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UC San Diego Extension Releases ‘Hot Careers 2014’ Report: Computer Systems Analysts Tops List


  • John B.B. Freeman

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  • John B.B. Freeman

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Hot Careers 2014

As the economy continues to rebound in the aftermath of the Great Recession, job prospects for the most recent class of college graduates appear to be considerably brighter than in recent years, according to a new free report issued by UC San Diego Extension.

The sixth annual report, titled Hot Careers for College Grads and Returning Students 2014, tracks a number of positive trends for college graduates and mid-career professionals, with the goal of identifying the job opportunities most likely to expand in the foreseeable future.

Based on the ever-increasing demands of technological innovation and change in a global technology age, the top ten hottest careers are as follows:

  1. Computer systems analysts
  2. Market research analysts and marketing specialists
  3. Accountants and auditors
  4. Management analysts
  5. Elementary school teachers (excluding special education)
  6. Cost estimators
  7. Financial analysts
  8. Database administrators
  9. Computer programmers
  10.  Meeting, convention, and event planners

Nine of the top 10 careers are technology- and business-oriented, with elementary school teachers (#5) as the lone exception.

As the UC San Diego Extension research team analyzed the economic landscape, one overarching theme emerged: Technology continues to drive job creation, with many of the growing careers tied to technological changes ranging from cloud computing to the need for easily accessible data in such emerging fields as healthcare and biotech.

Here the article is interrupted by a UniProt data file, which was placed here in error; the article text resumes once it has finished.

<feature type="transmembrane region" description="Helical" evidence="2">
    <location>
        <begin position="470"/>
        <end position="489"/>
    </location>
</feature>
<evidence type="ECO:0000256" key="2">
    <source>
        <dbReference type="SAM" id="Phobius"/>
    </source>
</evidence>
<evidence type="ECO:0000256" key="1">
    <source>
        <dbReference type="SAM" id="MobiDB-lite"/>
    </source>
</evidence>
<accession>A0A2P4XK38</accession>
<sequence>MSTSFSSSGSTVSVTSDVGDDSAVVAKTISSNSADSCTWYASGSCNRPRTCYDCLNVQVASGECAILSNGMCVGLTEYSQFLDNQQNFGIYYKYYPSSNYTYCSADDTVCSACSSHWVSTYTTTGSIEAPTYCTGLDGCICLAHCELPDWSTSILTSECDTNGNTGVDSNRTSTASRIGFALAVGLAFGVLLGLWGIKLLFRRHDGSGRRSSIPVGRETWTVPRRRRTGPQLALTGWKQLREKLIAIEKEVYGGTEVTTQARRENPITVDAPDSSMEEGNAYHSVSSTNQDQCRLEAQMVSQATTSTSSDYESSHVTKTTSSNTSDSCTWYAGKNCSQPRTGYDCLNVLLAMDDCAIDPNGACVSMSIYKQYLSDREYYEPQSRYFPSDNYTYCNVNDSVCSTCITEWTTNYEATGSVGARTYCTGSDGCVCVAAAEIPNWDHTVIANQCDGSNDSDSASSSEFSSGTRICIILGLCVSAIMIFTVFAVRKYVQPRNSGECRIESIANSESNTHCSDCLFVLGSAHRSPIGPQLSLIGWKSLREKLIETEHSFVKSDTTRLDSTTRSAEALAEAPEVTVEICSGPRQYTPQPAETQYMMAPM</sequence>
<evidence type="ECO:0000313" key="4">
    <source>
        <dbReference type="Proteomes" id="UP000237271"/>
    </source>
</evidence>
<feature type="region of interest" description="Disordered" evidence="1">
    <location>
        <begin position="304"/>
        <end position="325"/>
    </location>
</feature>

Overall, tech-oriented sectors continue to seek a high level of analytical and marketing skills as the prime hiring criteria. Equally so, education remains a transformative element in hiring decisions.

“The financial sector continues to need college graduates with analytical and marketing skills who help make companies more competitive,” said Mary L. Walshok, associate vice chancellor of public programs and dean of UCSD Extension, “Additionally, education remains a transforming force in an economy that values not only a skilled workforce, but a flexible one.”

As with previous editions, the “Hot Careers 2014” report predicts realistic areas of employment where recent graduates and mid-career professionals can leverage or build upon their skills to enter the workforce.

The list is intended as a broad analysis of the best opportunities for those job-seekers who have at least an undergraduate degree. Data for the “Hot Careers 2014” designation is based on wage and employment data from the U.S. Bureau of Labor Statistics’ (BLS) Occupational Employment Statistics.

Four major criteria were considered in the “Hot Careers 2014” list:

  1. current employment in the field
  2. projected growth in the occupation between 2010 and 2020
  3. median annual salary in the occupation; and
  4. workplace environment characteristics

According to the report, the economy has shown promising progress and nearly all new-hire indicators appear to be headed in a positive direction.

A recent survey by the National Association of Colleges and Employers (NACE) reported that more than 30 percent of graduating college seniors from the Class of 2014 who applied for a job had been hired prior to graduation. The figure is a slight improvement over the numbers for the two previous graduating classes.

Another recent NACE survey reported that U.S. businesses expect to increase the number of new college graduates they hire this year by nearly 9 percent.

The careers cited do not typically require a master’s or doctorate degree, though additional training beyond a college degree is recommended.

Recent college graduates as well as working professionals who desire a mid-career change likely would benefit from “bridges” to high-quality employment – such as the wide range of courses and professional certificate programs offered by continuing education programs.

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